As an alternative, and part of the 2023 Glass Problems Conference, a Long-Wave

Infra-Red [LWIR] camera was used to measure the Rider Arch temperature at the base of the regenerators. Instruments ranging from 0-500 and 500-1000°C are available for inspections and heat-up of low-temperature furnace applications using the peepholes for access. It is proposed that this could be the topic of a future Conference and/or Journal article.

For more information on the AMETEK Ltry-product-managers or contact us at land.enquiry@ametek.com

10 Furnaces International March 2024 www.furnaces-international.com
Figure 3 was the end of a 90-minute recording using a 4* digital zoom and isotherms to show the temperature and location of the weld.
Figure 4. (top left) showing static and survey images. Figure 5. (top right) Furnace Drain as part of the repair. Figure 6. (left) The last port flame.

The rock and roll of continuous furnace aluminium log homogenisation monitoring

The homogenisation heat treatment process

After casting, aluminium logs/billets undergo a homogenising heat treatment process to ensure uniform distribution of the alloying elements such as Zn, Cu, or Mg2Si and Fe within the structure of the log. This involves heating the log at a controlled rate, soaking at temperature (typically 480 °C to 540 °C / 896 °F to 1004 °F ) for a specific period of time,

and cooling at a specific rate to allow the precipitating elements to become more evenly distributed throughout the material. Each phase of the heat treatment process is temperature critical. An accurate means of monitoring the log internal temperature throughout the whole furnace cycle is, therefore, important to the success of the homogenisation process, material properties and efficiency of the furnace heat treat operation.

Log temperature measurement challenge

When setting furnace conditions for new production batches, monitoring the actual product temperature of the logs throughout the furnace is vital to maximise production throughput, while ensuring the correct metallurgical structure of the product.

Measurement of the product temperature is generally not considered a prob-

LIFE OF A FURNACE 11 Furnaces International March 2024 www.furnaces-international.com
*Product Marketing Manager Phoenix Temperature Measurement www.phoenixtm.com
Figure 1. PhoenixTM TS57 Rotating Evaporative Water Barrier solution. 1.1
thermal barrier fixed to aluminium log being monitored.
1.1 1.2
1.2 Schematic showing the PTM1210 datalogger located in cylindrical water tank that rotates with the aluminium log during transfer through walking beam furnace.

lem when the operation is conducted in a batch furnace. In such case thermocouples can be run from the static logs, loaded in the furnace, to an external data logger without significant issues.

However, when homogenising is conducted in a continuous process, such as a walking beam furnace, monitoring the product temperature from a data logger external to the furnace is not possible because the logs generally travel in different directions as they enter, move through the hot zone, and exit the furnace. Also, the logs can slowly rotate due to the action of the walking beam. These factors make external monitoring with long trailing thermocouples impractical and even if possible, will not comply with every increasing safety requirement for technical plant operatives.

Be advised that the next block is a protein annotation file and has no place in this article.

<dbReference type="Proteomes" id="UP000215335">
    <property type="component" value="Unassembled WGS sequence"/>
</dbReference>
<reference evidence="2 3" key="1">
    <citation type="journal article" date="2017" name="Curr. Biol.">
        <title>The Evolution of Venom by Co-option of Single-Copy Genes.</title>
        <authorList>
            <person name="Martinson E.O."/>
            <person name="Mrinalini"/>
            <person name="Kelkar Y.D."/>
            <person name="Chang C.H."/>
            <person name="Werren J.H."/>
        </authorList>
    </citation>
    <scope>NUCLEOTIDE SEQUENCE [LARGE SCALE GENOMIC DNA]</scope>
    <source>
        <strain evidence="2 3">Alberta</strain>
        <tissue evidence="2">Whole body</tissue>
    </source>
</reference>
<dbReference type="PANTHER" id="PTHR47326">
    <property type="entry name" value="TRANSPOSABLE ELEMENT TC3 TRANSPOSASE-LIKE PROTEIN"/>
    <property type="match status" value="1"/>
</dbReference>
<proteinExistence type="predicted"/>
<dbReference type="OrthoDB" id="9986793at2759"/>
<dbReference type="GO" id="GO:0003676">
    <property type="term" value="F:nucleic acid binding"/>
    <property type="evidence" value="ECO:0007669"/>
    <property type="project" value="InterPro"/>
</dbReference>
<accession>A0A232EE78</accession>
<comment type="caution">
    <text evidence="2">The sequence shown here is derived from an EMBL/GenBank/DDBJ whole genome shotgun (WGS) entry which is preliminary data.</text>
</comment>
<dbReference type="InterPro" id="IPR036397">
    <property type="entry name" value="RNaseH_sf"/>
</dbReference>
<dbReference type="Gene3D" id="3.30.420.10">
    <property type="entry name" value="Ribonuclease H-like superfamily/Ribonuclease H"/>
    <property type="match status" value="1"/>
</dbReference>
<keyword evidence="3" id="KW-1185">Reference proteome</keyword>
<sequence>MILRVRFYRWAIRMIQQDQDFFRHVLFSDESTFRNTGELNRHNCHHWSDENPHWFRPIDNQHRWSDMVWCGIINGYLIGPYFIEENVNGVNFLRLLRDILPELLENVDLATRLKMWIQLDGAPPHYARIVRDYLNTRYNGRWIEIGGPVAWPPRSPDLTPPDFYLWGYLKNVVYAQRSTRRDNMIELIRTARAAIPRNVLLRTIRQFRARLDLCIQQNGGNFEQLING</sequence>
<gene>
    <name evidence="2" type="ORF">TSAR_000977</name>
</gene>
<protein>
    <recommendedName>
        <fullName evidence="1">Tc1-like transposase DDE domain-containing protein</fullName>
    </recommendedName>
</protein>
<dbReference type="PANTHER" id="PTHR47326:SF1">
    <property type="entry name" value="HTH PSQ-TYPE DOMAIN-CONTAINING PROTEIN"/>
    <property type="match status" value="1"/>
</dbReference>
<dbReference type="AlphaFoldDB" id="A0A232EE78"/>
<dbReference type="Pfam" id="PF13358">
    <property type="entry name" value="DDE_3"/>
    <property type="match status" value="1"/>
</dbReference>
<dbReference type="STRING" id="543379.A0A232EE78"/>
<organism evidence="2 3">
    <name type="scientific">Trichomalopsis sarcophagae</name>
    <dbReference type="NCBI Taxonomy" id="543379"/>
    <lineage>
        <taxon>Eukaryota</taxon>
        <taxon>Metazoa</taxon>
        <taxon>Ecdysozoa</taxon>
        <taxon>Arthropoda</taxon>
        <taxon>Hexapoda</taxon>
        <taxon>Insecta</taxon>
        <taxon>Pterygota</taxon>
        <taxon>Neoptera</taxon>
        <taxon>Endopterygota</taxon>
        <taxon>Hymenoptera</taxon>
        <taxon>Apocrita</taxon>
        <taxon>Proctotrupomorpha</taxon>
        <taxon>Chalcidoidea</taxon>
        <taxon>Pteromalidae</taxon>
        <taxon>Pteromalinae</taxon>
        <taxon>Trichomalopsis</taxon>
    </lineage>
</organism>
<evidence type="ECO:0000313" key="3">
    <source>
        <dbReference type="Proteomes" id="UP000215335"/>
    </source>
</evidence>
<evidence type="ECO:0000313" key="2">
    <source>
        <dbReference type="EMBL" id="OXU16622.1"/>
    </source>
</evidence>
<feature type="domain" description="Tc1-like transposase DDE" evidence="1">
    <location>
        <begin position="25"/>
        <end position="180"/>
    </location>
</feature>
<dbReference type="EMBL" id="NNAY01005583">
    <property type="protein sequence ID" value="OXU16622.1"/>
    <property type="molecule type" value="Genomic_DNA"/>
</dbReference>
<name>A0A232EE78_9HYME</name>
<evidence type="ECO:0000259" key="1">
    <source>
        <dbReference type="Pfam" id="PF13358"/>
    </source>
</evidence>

The solution is to use a ‘thru-process’ temperature monitoring system where a thermal barrier can be attached to the log protecting a data logger as it gathers temperature data from thermocouples set within the test product. In this way the product temperature profile can be accurately monitored as the test product travels through the process. Short thermocouples are safely contained within the thermal barrier, before running along pre-cut routing channels within the log, eliminating the risk of tangling or being caught during the log movement through the furnace (Figure 3).

The innovative cylindrical thermal barrier design is critical to the success of the temperature monitoring system. The diameter and length of the thermal barrier matches a machined gap at the end of the aluminium log so that loading the log, with the monitoring system attached, can be achieved as if a standard log. No height restriction challenges are faced and most importantly being cylindrical the system can rotate safely with the log as it is transferred through the walking beam furnace.

The ‘thru-process’ monitoring system design solution

The PhoenixTM ‘thru-process’ monitoring system to accommodate the size restrictions of the homogenising processes and its long duration (up to 10 hrs) / high temperature (600 °C/1112 °F), employs a phased evaporation method of thermal protection. The data logger in encased in thermally insulated cylindrical water tank employing evaporating water as a phase

12 Furnaces International March 2024 www.furnaces-international.com
Figure 2. PhoenixTM TS57 Rotating Evaporative Water Barrier Solution Set-Up System used to successfully monitor, in real time, the Homogenisation of cast aluminium logs in Service Center Metals (SCM) walking beam furnaces. Rotating cylindrical water barrier attached to a 356 mm/ 14” log with thermocouples positioned along its length at varying depths. Figure 3. Thermocouple Installation Installation of thermocouples on the aluminium log to allow of monitoring core temperatures in a machined channel along the length of the test piece. The thermocouple measuring tip (Hot junction) is inserted into aluminium bushes, located into drilled pilot holes, to required core depth in the log. Figure 4. Commissioning Style Michael Taake on site at Mäkelä Alu Oy Finland to commission the PhoenixTM TS57 system after his 2000 km / 1250 miles motor bike road trip from the PhoenixTM office in Germany.